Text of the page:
The vehicle detector apparatus there disclosed not only makes use of the vehicle reflections that are received whenever a vehicle is within the sound beam but also following a transmitted pulse.

A makes use of the pavement reflections that occur when no vehicle is present. More specifically, the detection system is so organized that in order for a vehicle to be detected it is required that a prescribed series of events occur; namely, it is first required that the normally rcceived pavement reflection pulses cease and that vehicle reflection pulses instead be received, and secondly, it is necessary that vehicle reflections cease and pavement reflections again be received in order for the apparatus to be restored to the normal condition so that a subsequent vehicle can be detected.

Generally speaking, a pulse generator provides pulses of ultrasonic energy to a transmitting transducer T. Such transducer T causes these pulses to be beamed as indicated in FIGS. 1A and 1B. When ultrasonic pulses of energy strike the ground or pavement or some other reflecting surface, such pulses are reflected back to the receiving transducer R. These reflectedpulses are supplied to a reflected pulse amplifier 183 which in turn supplies an output to the gated amplifiers 184 and 185.

A vehicle reflection gate generator 131 is supplied with pulses from the pulse generator 180 and in turn controls the gated amplifier 184 so that it may give an out, put to the bi-stable state device 186 only if a reflected sonic pulse is received during a particular time interval In a similar manner the vehicle reflection gate generator 181 supplies energy to the pavement reflection gate generator 132 so that it can in turn control the gated pavement reflection amplifier 1185. Such control provides that a reflected sonic pulse can cause the gated amplifier 185 to provide an output only if such reflected pulse is received during a particular time allotted to the pavement reflection gate generator 1&2 following that time allotted to the vehicle reflection gate generator 131.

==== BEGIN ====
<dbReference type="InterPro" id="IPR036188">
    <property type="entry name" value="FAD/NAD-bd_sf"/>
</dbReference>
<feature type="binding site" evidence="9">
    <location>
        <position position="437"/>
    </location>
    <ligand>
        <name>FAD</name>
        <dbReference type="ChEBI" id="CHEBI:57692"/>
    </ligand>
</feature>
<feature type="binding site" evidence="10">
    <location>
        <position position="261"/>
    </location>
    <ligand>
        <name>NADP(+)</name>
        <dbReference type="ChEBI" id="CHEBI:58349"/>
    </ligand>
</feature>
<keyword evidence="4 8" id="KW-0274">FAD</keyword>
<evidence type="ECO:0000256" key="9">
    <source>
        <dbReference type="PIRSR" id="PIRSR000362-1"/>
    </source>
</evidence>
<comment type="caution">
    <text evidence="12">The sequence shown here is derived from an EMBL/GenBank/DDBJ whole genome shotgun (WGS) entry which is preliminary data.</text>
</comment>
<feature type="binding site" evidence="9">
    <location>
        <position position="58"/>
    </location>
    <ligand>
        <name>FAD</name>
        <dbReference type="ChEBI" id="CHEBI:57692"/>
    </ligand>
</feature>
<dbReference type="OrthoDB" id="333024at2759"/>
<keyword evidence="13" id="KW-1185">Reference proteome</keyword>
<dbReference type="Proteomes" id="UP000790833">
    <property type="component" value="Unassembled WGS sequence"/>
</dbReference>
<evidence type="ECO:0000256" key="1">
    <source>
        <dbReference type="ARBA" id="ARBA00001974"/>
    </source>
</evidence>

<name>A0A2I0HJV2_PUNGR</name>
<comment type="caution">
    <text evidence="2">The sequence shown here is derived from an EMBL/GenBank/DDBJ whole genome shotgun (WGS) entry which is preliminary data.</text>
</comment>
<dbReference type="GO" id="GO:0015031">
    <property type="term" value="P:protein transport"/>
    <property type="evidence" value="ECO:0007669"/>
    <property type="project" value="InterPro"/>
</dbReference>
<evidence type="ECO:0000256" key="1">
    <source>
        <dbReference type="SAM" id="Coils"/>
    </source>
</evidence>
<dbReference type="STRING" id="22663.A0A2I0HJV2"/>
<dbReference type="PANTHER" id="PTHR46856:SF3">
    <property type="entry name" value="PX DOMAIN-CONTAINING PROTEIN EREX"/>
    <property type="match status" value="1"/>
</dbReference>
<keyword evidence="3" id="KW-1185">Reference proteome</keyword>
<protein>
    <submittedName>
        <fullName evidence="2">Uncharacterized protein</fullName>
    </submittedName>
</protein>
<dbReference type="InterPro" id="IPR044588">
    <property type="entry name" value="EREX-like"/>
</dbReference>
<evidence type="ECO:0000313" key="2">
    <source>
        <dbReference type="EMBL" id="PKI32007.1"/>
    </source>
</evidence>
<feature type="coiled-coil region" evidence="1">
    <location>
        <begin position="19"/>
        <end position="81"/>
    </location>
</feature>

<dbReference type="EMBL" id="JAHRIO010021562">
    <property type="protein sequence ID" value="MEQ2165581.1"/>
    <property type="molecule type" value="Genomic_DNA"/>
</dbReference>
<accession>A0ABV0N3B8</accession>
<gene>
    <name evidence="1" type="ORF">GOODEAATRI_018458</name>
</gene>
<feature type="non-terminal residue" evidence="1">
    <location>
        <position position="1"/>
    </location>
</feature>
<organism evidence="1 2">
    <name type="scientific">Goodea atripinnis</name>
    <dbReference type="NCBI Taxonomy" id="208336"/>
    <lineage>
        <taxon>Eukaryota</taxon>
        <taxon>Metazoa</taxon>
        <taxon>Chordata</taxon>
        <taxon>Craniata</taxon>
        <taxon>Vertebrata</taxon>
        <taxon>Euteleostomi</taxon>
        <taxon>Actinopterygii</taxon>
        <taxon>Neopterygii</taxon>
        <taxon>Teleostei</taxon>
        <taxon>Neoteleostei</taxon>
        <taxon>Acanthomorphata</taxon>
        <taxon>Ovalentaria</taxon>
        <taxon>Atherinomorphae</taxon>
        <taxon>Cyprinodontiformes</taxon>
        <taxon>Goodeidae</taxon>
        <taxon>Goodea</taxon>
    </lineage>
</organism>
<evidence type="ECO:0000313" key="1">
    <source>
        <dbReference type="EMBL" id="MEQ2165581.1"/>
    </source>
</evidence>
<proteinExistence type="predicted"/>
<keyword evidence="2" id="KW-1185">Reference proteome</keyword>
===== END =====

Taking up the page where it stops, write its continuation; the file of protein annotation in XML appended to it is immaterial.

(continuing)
In other words, the pulses of ultrasonic energy are transmitted sufliciently spaced to allow for reflections to be received by the transducer R while no energy is being transmitted by the transducer T. If reflected pulse energy is received as reflected froma vehicle then its time of reception after the transmitted pulse is shorter than a pulse reflected from the ground or pavement. Thus, it can be seen that the vehicle reflection gate generator ltlll and the pavement reflection gate generator 1&2 can be adjused to respectively allow pulses to be passed by the gated vehicle refl ction amplifier 184 or the gated pavement reflection amplifier 1185 dependent upon whether such pulses are received from a vehicle or the ground.

When ground pulses are successively received the bistable state device res is operated to a normal condition; but if vehicle reflected pulses are successively received the hi-stable state device E86 is operated to a sound operative condition in which it remains until ground pulses are received. This means that when no vehicle is present within the detection zone the bi-stable state device 186 receives an input pulse from the pavement reflection am plifier N35 for each transmitted sound pulse. As long as it receives such input pulses the bi-stable state device 1% remains in its normal condition and thus is effective to control the relay control circuit 187 so that the roadway occupancy relay lNO remains in is normal dropped away condition. However, onc reflected pulses are received from a vehicle the bi-stable state device 1% can no longer receive input pulses from the pavement reflection amplifier 185. Instead it then receives successive input pulses from the vehicl reflection amplifier 184, and this causes the bi-stable state device 186 to be actuated to its operative condition in which it remains until ground pulses are again received. The bi-stable state device 186 then controls the relay control circuit 187 in such manner that the roadway occupancy relay 1N0 is picked up and remains in that condition until the vehicle has departed from th detection area.